Over the years, I’ve found that many people don’t seem to realize that the vast majority of malignancies aren’t palpable and don’t create symptoms for several years, and sometimes decades. This is a critical point to understand, as our choices today are unmistakably what determine our risk for cancer and most chronic diseases in the years ahead — even thirty, forty, fifty years ahead.
When looking to understand the pace at which cancer grows and spreads, the main concept to consider is doubling time, which is the amount of time it takes for one cell to divide or for a group of cells (like a benign or malignant tumor) to double in size.
Doubling time is different for various tumors, but if you know the size of a tumor at two different points in its lifespan, you can calculate doubling time with the following online resource: Doubling Time.
To put this idea into numbers that are easily visualized, let’s say that a 1 millimeter mass (about one-fifth the diameter of a dime) is detected within lung tissue on a CT scan. If this same mass is measured to be 15 millimeters (the diameter of a dime) two years later, doubling time for this mass is 105 days.
Here’s the take-home point: a 1 millimeter cluster of cancerous cells typically contains somewhere in the ball park of a million cells, and on average, takes about six years to get to this size. Generally, a tumor can’t be detected until it reaches the 1 millimeter mark.
So to develop a mass that is likely to be problematic (say, about 5 centimeters to put a number to this example), make no mistake in understanding that this is a journey of many years.
To put it another way, a person doesn’t go from being relatively healthy to having cancer suddenly appear and spread throughout his body within a few months or even a year. To have a growth that is visible to the eye or cancer that has metastasized, generally, it’s scientifically sound to state that the cancerous mass began developing many years ago.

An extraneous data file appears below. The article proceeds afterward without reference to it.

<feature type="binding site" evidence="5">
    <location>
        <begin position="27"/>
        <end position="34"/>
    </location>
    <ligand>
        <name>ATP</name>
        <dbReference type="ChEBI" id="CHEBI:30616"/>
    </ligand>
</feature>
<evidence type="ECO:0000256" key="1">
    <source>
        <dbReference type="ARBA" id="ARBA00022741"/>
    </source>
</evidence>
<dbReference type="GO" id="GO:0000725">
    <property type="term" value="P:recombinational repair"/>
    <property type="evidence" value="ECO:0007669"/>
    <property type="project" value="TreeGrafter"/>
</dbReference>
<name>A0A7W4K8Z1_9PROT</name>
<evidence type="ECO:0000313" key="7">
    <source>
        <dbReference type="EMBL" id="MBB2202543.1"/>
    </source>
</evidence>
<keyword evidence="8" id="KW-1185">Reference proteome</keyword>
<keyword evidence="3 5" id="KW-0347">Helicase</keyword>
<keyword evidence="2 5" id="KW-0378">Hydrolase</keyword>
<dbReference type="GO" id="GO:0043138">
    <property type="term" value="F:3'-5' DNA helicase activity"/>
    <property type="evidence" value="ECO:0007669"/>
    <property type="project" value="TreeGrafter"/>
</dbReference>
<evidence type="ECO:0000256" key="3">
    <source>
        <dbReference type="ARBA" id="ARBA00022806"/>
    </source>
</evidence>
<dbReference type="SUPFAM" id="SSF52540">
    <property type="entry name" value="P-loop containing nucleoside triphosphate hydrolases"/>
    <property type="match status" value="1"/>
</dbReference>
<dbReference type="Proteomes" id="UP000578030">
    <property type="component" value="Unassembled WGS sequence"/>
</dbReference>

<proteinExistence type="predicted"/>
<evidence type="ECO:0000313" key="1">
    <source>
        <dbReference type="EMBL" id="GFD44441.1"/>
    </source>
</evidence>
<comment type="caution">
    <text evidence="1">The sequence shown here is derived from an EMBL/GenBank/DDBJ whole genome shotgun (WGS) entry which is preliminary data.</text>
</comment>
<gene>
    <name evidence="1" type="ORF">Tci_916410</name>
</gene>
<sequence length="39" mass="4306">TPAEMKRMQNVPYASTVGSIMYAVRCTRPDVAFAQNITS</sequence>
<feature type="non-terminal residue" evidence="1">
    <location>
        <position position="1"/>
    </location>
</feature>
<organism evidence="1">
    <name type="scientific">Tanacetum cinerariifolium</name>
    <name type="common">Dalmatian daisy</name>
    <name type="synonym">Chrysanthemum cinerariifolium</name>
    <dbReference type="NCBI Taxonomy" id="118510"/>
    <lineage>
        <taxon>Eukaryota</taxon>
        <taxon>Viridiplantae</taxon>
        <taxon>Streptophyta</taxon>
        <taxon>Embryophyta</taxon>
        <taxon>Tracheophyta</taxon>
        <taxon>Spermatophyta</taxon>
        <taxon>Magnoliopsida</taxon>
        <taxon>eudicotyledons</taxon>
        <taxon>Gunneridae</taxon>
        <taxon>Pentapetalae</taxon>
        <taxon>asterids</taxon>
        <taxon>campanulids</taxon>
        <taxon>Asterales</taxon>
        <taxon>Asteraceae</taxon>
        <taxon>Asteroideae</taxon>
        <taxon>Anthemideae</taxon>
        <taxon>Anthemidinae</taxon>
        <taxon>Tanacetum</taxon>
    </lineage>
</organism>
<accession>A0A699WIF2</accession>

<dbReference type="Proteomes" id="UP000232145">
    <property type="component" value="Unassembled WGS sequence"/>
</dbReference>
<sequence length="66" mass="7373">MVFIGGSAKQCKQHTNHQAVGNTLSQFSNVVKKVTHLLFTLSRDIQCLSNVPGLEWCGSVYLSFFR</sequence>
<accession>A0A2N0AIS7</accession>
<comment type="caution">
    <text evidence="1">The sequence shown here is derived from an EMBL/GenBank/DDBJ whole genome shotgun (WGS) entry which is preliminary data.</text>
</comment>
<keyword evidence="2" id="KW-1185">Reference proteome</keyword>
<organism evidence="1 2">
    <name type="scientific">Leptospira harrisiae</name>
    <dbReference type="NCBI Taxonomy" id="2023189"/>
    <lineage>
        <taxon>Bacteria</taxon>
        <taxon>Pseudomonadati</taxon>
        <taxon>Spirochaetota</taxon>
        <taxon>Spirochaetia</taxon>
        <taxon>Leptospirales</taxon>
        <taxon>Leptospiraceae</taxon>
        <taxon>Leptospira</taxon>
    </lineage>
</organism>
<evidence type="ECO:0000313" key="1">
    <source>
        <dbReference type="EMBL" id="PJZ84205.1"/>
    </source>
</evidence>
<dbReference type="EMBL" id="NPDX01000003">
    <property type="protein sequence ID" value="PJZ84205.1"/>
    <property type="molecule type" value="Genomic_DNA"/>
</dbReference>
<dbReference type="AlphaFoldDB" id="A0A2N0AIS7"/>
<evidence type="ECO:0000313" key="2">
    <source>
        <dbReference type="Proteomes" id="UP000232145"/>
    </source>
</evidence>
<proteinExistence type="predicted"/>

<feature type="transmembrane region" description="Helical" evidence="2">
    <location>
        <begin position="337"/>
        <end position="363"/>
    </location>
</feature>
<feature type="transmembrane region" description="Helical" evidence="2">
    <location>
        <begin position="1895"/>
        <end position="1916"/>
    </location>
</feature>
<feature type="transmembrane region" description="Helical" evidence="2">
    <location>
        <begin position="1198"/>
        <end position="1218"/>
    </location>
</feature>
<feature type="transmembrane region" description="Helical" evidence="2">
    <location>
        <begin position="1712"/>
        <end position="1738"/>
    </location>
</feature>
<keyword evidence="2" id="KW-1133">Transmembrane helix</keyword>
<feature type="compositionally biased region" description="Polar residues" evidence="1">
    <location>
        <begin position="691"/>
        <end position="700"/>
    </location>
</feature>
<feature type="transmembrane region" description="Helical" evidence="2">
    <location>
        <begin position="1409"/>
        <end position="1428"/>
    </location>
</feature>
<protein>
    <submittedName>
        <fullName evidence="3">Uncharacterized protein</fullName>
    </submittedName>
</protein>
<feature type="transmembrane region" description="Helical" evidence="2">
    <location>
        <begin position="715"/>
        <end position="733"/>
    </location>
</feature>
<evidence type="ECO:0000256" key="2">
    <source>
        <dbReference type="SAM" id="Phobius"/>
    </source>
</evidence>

I like to share this information with clients because I find that it tends to heighten awareness of how important today’s food and lifestyle choices are in determining our risk for disease in the future.
It’s simple: what we do today determines our risk for disease tomorrow.
With this thought in mind, we can strive to apply the following guidelines to our daily choices to reduce risk of most chronic, degenerative conditions, including almost all types of cancer:
- 1. Limit intake of refined sugar.
- 2. Limit intake of unhealthy oils that are rich in polyunsaturated fatty acids.
- 3. Limit exposure to ionizing radiation and electromagnetic fields.
- 4. Avoid use of oral contraceptives and hormone replacement drugs whenever possible.
- 5. Minimize exposure to exogenous toxins like pesticides, herbicides, heavy metals, dioxins, asbestos, volatile organic compounds, and polychlorinated biphenyls.
- 6. Minimize or completely avoid use of recreational drugs.
- 7. Optimize vitamin D status.
- 8. Work at getting regular aerobic exercise and restful sleep.
- 9. Strive to be emotionally balanced i.e. avoid living in a fight/flight state where sympathetic nervous system output dominates parasympathetic (rest/digest) tone.
I think it’s worth noting that the concept of cancer growth happening at a predictable pace applies to all major types of chronic disease. Risk of a cerebrovascular accident (stroke) is determined by how healthy our blood vessels and blood pressure are over decades, not by a sudden transient spike in pressure. Risk of chronic obstructive pulmonary disease is determined by all of the substances that our lungs have been exposed to since day one. And so on and so forth.
Please consider sharing this post with family and friends who are under the illusion that cancer and other chronic diseases are mostly a matter of bad luck. Certainly, there are situations where genetic predispositions and environmental circumstances are not ideal, but in most cases, we can reduce overall risk by being mindful of our daily choices.